Polite but reserved, Alexiou’s students listened as they sat around the seminar table. They were all doing research on Greek writers, and, to them all, this political talk was of secondary importance. Even those studying Ritsos and Varnalis believed that the two writers’ work should be examined primarily through a literary prism. To invoke politics smacked of ideological exploitation. In Greece, the recently legalized Communist Party of Greece (KKE), short on support from poets and writers and not exactly liberal when it came to artistic creation, trumpeted Ritsos and Varnalis’s allegiance to it.

Naturally, Alexiou’s graduate students thought that delving into Tsirkas’s political past was a waste of energy since so much could be done on his literary work. They knew, of course, that there was no danger that the KKE was going to take up Tsirkas’s cause. In Drifting Cities, the hero suffers serious doubts about the struggle, and he has to be jolted back into politics by the unnamed “little man“ (to anthropaki), a character that represents the embodiment of the Stalinist hack.

Tsirkas later admitted that he portrayed the “little man” so negatively in his initial drafts that he had to rewrite certain parts in a more positive light in order to make him more believable, to “round him off,” as E. M. Forster has said. Alas, the KKE was not amused, and its unofficial literary commissar, Markos Avgheris, blasted the first volume of Drifting Cities, I leschi (The Club) for defeatism and other literary deficiencies in the prominent left intellectual review, Epitheorisi Technis. This only meant that the non-Stalinist left embraced Tsirkas as its standard-bearer, so that the danger of political exploitation remained.

The novel as history
My trepidation mounted as we shook hands, but Alexiou turned out to be right. Upon hearing my request, Tsirkas’s gaze grew more intent. His handshake tightened momentarily and then relaxed as he raised his hand to my shoulder, motioning me to sit down. “Kafedaki, Yianni?” asked Kalianesi, putting her head round the open door. It would be the first of many kafedakia; the only difference would be that the others would be made by Tsirkas’s wife, Antigone, in their small apartment in Zografou.

Stratis Tsirkas was the pen name of Yannis Hadjiandreas, who was born in Alexandria in 1911 and died from complications of an eye operation in Athens in 1980, 2 1/2 years after what was the first of several meetings between us. In his early twenties, he became part of what was a vibrant literary life within the Greek community of Alexandria, open to the influences of the city’s European-oriented, cosmopolitan culture. In the 1930s, a group that included Tsirkas responded to the rise of fascism in Europe by joining other foreign residents who were in the process of building a peace movement that soon turned anti-fascist and Marxist in its orientation.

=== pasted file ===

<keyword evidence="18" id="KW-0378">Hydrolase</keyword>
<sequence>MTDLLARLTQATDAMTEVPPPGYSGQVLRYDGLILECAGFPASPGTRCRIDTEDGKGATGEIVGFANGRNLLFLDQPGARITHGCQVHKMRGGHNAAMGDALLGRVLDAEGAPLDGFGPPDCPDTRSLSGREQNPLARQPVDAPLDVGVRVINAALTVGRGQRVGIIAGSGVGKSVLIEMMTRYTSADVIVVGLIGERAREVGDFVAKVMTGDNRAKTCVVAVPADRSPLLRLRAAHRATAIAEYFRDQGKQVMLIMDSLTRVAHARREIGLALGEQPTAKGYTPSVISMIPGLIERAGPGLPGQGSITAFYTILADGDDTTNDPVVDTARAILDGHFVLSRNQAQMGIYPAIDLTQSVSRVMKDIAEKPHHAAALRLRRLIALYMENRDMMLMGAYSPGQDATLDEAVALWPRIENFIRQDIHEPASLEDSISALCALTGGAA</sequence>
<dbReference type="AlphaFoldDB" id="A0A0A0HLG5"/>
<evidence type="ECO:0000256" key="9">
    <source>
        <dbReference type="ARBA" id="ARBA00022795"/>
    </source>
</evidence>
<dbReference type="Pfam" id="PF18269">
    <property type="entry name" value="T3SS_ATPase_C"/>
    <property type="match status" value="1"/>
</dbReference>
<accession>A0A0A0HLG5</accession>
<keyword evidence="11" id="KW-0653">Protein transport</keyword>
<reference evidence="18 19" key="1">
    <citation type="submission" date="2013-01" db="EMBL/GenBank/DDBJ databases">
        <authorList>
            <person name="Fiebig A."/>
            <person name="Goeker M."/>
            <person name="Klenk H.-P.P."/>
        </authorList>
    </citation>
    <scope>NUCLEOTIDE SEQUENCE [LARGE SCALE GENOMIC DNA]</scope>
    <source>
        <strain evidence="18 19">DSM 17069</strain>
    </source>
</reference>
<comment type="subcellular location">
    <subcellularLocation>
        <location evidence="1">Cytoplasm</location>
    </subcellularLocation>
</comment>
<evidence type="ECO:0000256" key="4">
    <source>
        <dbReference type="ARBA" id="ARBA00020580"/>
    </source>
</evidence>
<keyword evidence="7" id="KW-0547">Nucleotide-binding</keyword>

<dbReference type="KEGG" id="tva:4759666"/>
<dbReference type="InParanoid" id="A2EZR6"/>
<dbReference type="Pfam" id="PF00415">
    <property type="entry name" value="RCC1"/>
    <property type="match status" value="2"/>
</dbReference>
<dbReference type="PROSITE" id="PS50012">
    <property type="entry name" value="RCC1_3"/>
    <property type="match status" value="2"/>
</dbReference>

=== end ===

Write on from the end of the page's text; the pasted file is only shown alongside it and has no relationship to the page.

It was not very difficult to follow the path they did because of what was happening around them in British-controlled Egypt. Tsirkas and the others were radicalized because they were born into a colonial society and witnessed exploitation and oppression first-hand. They joined a group called the Movement for Egyptian National Liberation established by Henri Curiel (1914-1978), whose life-long devotion to the anti-imperialist cause was documented in Un homme á part, a biography by Gilles Perrault (translated into English as A man apart: The life of Henri Curiel). But soon after this cosmopolitan group formed in 1943, the Greeks broke away because the left-wing movement in the Greek armed forces in Egypt was developing precipitously.

Tsirkas took his time in explaining why the Greeks had taken that decision. And he did not answer fully that day, but did so incrementally in the course of several follow-up conversations we had in his apartment, surrounded by his papers and books. He regretted that move away from Curiel’s multiethnic organization because it went against the internationalist solidarity he had learned in Egypt. He reminded me that his first poem was about the Egyptian peasantry, the fellaheen.

He added, however, that the arrival in Egypt of the government and a large part of the Greek political world and armed forces, in which there was a growing movement in support of the leftist EAM (Ethniko Apeleftherotiko Metopo, National Liberation Front), made for extraordinary circumstances. The progressive Greeks resident in Egypt felt they had to work as foot-soldiers in EAM’s struggle and, in so doing, sacrifice their ties with the local radical movement, which was a mixture of foreigners and Egyptians. As proof, he showed me original mimeographed broadsheets he helped produce that were used to spread the EAM line among Greek troops.

“But at some stage you ran into the anthropaki,” I ventured. No, said Tsirkas, the uprising was not directed by party hacks. Its leader, Yannis Sallas, was a communist, but not a Stalinist. He might have been an idealist, and, of course, the idea of a pro-EAM movement among Greek forces under British command in Egypt was risky, but it was principled, he said. The anthropaki character, he continued, refers to things that happened later, when party leaders tried to keep the revolutionary momentum going artificially in the late 1940s and 1950s, although the battles had already been lost. “That is why I stopped being an activist,” he added, “and went back to my writing.” “And that is why Epitheorisi Technis attacked you when Leschi came out,” I said, naturally. He nodded and smiled.

It was then that I realized that Drifting Cities is two stories in one. The first is the tale of a courageous and honorable attempt by members of the Greek armed forces to forestall the establishment of a postwar rightist government in Greece. The second is a story of the trials and tribulations of a political intellectual, whose foot-soldier role lasts only as long as it takes to come up against the simplistic, narrow-minded logic of the Machiavellian world of power politics. Tsirkas remained politicized, although he was forced out of politics.

Alexander Kitroeff teaches history at Haverford College and is a contributing editor to greekworks.com, which published his most recent book, Wrestling With the Ancients: Modern Greek Identity and the Olympics.